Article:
Mississippi’s First and Third Congressional Districts held runoffs to fill open seats April 1, and each ended with a political heavyweight being knocked out by a newcomer.
In the Third District, which stretches from Meridian southwest to McComb, Pearl attorney Gregg Harper, whose political experience before now had been as head of the Rankin County Republican Committee, steamrolled former state Sen. Charlie Ross, whose high approval rating with conservative interest groups and body of work in the Legislature did little to sway voters.
The final tally had Harper earning 57% of the vote, a veritable whipping in election numbers.
Harper will face Democrat Joel Gill in the November 4 general election to see who will replace the retiring Chip Pickering, R-Flora.
Harper promised to end illegal immigration and restore “good old-fashioned Mississippi values” to Congress. Ross had pointed to his work as a state senator in getting tort reform passed and touted his endorsements from some of Mississippi’s largest and most influential business groups and trade associations. Ross also out fundraised Harper by a margin of 3-1, according to the Federal Election Commission.
Said Ross in a statement: “I am happy with the campaign we have run. We did not leave anything on the field.”
Harper’s win in the runoff almost assures him of being the Third District’s next congressman. With heavily Republican, heavily populated counties like Rankin, Madison and Lauderdale in the fold, political experts agree that a Democrat does not stand much of a chance. Marty Wiseman has said in the past that a Democrat running for office in the district “might as well save his money.” Wiseman said last week that Harper’s victory shows the voting power Rankin County has.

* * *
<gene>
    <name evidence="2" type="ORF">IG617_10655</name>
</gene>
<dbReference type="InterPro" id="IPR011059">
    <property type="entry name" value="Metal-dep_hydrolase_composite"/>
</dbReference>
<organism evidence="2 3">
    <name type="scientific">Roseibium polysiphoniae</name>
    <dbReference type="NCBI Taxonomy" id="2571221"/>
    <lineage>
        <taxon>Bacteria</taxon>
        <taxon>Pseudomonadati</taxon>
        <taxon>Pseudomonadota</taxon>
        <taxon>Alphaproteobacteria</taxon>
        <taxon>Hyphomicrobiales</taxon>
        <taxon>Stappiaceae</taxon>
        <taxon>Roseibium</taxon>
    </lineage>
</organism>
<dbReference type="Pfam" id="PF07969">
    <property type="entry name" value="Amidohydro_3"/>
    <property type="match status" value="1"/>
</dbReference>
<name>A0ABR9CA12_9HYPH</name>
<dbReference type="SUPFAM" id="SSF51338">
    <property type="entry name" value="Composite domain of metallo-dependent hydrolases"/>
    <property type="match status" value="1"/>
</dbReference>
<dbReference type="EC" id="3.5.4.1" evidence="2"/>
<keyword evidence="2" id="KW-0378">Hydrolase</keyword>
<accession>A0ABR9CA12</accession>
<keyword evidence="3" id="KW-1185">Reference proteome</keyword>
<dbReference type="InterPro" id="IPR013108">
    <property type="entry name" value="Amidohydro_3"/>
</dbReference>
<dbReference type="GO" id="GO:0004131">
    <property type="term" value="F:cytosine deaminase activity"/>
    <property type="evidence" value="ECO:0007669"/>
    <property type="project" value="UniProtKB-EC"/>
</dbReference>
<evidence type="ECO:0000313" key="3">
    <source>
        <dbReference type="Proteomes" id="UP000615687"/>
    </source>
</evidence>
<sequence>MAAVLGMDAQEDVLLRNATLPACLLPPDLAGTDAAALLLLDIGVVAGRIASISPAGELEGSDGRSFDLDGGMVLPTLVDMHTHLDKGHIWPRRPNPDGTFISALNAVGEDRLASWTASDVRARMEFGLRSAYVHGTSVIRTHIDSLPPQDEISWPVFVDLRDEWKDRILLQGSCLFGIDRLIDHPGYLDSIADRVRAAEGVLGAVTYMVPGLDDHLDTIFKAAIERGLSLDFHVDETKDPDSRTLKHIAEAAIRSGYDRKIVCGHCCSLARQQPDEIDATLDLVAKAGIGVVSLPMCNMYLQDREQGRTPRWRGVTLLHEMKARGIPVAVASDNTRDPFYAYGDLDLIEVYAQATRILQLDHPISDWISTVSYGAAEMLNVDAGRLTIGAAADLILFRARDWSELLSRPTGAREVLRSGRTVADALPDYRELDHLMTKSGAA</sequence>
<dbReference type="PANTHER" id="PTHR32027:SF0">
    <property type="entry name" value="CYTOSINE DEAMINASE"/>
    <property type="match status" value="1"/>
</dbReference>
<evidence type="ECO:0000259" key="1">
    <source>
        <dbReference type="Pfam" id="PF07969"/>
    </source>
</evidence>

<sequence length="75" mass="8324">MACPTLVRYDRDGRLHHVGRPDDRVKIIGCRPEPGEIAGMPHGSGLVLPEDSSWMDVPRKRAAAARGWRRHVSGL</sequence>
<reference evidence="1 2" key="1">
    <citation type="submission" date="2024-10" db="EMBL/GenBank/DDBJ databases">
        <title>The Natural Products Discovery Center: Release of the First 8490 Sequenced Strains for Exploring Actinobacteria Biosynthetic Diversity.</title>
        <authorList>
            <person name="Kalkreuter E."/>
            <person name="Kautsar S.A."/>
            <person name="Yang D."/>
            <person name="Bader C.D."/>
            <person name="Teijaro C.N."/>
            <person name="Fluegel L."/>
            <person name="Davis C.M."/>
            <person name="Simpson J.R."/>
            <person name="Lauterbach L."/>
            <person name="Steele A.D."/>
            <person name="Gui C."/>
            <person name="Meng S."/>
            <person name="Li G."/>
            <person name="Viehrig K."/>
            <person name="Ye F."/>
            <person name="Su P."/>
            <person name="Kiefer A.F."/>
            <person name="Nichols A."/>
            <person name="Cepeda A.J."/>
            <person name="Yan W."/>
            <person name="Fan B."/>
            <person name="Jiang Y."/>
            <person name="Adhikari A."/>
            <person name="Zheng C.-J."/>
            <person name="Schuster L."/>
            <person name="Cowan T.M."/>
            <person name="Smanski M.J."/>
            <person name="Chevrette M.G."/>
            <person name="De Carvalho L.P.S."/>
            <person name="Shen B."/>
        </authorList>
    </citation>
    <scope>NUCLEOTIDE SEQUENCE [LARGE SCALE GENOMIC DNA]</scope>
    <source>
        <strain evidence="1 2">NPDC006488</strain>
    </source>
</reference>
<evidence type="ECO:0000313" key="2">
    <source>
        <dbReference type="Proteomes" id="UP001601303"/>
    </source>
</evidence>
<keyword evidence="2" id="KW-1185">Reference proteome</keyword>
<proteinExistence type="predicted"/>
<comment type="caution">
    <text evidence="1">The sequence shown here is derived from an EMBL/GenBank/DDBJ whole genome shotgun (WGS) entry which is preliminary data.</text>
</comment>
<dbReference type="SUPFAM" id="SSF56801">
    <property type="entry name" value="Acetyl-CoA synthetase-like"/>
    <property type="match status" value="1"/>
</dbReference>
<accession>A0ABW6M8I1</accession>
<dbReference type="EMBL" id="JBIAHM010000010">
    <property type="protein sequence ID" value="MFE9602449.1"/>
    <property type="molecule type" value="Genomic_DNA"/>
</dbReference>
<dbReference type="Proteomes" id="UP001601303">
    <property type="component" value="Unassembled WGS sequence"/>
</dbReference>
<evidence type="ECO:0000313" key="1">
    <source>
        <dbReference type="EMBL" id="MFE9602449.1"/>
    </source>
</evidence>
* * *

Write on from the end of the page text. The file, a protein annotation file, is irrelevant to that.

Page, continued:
“He’s been carrying water for the Republicans in Rankin County since he was a teenager, and that was the difference,” Wiseman says.
An election that figures to hold a little more suspense is the one in the First District in Northeast Mississippi. That post opened up when Roger Wicker, R-Tupelo, was tabbed to replace Trent Lott in the U.S. Senate.
Prentiss County Chancery Clerk Travis Childers defeated State Rep. Steve Holland, D-Plantersville, in one runoff, but the surprise came in the Republican runoff when Southaven Mayor Greg Davis slipped past former Tupelo Mayor and Northeast Mississippi political mainstay Glenn McCullough. Davis got 51% of the vote, edging out McCullough by fewer than 1,000 votes.
Wicker took hold of the district’s seat in the Republican Revolution of 1994, succeeding longtime Democratic congressman Jamie Whitten, and it has been considered a GOP stronghold ever since. But Democrats are hopeful, with Childers twice receiving more votes than any candidate on the ballot, Democrat or Republican.
“The First District is the last bastion of the old Jamie Whitten-TVA Democrats,” Wiseman says. “I’ve said for a long time that a Democrat can win the First District, and people have told me I’m crazy. But the numbers are there.”
“I feel we are seeing history unfold before our eyes in Mississippi,” Childers said in a statement released by his campaign. “There is a strong sense that the time has come for change and that we need to have a new focus on the challenges faced by working people and small businesses in the halls of Congress.”
On his Web site, Davis lists national security, illegal immigration and a simpler tax code and less red tape for businesses as issues he will address if elected.
“Greg Davis is smart as a whip and a tenacious campaigner,” Wiseman says. “If you get into a political tussle with him, you better know that you have a fight on your hands.”
Contact MBJ staff writer Clay Chandler at clay.chandler@ msbusiness.com .
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